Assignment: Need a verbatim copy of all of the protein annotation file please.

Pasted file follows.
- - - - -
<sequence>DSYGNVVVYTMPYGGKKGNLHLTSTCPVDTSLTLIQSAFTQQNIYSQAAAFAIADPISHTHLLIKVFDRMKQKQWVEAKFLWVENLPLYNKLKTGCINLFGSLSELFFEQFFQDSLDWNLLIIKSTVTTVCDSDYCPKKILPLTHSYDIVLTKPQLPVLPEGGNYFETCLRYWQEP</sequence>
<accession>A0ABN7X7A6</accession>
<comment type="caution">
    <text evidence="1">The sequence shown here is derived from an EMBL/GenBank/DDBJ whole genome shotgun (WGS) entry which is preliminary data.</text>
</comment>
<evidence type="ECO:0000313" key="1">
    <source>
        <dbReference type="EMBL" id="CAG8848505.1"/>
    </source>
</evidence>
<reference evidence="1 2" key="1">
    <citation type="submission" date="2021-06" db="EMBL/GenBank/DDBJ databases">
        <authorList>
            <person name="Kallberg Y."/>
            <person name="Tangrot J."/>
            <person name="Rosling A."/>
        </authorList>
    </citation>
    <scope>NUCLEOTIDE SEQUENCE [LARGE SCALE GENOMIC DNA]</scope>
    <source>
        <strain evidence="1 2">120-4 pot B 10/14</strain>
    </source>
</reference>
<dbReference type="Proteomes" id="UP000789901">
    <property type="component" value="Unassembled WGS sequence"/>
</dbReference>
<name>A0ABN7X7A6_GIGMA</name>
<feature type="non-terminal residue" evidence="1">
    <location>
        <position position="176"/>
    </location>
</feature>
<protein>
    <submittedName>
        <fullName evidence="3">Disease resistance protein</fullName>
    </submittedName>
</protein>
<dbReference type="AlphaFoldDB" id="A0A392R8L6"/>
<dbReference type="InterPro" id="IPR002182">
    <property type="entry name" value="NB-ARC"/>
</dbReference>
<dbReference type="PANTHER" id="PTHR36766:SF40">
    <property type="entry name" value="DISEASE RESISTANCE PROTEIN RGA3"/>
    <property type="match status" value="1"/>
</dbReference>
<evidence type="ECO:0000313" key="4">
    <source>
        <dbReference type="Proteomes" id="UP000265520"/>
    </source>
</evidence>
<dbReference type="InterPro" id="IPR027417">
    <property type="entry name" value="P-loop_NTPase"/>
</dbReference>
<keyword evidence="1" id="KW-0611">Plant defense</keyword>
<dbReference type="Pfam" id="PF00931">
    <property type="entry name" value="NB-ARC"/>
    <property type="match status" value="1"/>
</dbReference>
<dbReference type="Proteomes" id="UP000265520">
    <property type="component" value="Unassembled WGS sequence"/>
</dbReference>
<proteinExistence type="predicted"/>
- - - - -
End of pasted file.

<sequence>DSYGNVVVYTMPYGGKKGNLHLTSTCPVDTSLTLIQSAFTQQNIYSQAAAFAIADPISHTHLLIKVFDRMKQKQWVEAKFLWVENLPLYNKLKTGCINLFGSLSELFFEQFFQDSLDWNLLIIKSTVTTVCDSDYCPKKILPLTHSYDIVLTKPQLPVLPEGGNYFETCLRYWQEP</sequence>
<accession>A0ABN7X7A6</accession>
<comment type="caution">
    <text evidence="1">The sequence shown here is derived from an EMBL/GenBank/DDBJ whole genome shotgun (WGS) entry which is preliminary data.</text>
</comment>
<evidence type="ECO:0000313" key="1">
    <source>
        <dbReference type="EMBL" id="CAG8848505.1"/>
    </source>
</evidence>
<reference evidence="1 2" key="1">
    <citation type="submission" date="2021-06" db="EMBL/GenBank/DDBJ databases">
        <authorList>
            <person name="Kallberg Y."/>
            <person name="Tangrot J."/>
            <person name="Rosling A."/>
        </authorList>
    </citation>
    <scope>NUCLEOTIDE SEQUENCE [LARGE SCALE GENOMIC DNA]</scope>
    <source>
        <strain evidence="1 2">120-4 pot B 10/14</strain>
    </source>
</reference>
<dbReference type="Proteomes" id="UP000789901">
    <property type="component" value="Unassembled WGS sequence"/>
</dbReference>
<name>A0ABN7X7A6_GIGMA</name>
<feature type="non-terminal residue" evidence="1">
    <location>
        <position position="176"/>
    </location>
</feature>
<protein>
    <submittedName>
        <fullName evidence="3">Disease resistance protein</fullName>
    </submittedName>
</protein>
<dbReference type="AlphaFoldDB" id="A0A392R8L6"/>
<dbReference type="InterPro" id="IPR002182">
    <property type="entry name" value="NB-ARC"/>
</dbReference>
<dbReference type="PANTHER" id="PTHR36766:SF40">
    <property type="entry name" value="DISEASE RESISTANCE PROTEIN RGA3"/>
    <property type="match status" value="1"/>
</dbReference>
<evidence type="ECO:0000313" key="4">
    <source>
        <dbReference type="Proteomes" id="UP000265520"/>
    </source>
</evidence>
<dbReference type="InterPro" id="IPR027417">
    <property type="entry name" value="P-loop_NTPase"/>
</dbReference>
<keyword evidence="1" id="KW-0611">Plant defense</keyword>
<dbReference type="Pfam" id="PF00931">
    <property type="entry name" value="NB-ARC"/>
    <property type="match status" value="1"/>
</dbReference>
<dbReference type="Proteomes" id="UP000265520">
    <property type="component" value="Unassembled WGS sequence"/>
</dbReference>
<proteinExistence type="predicted"/>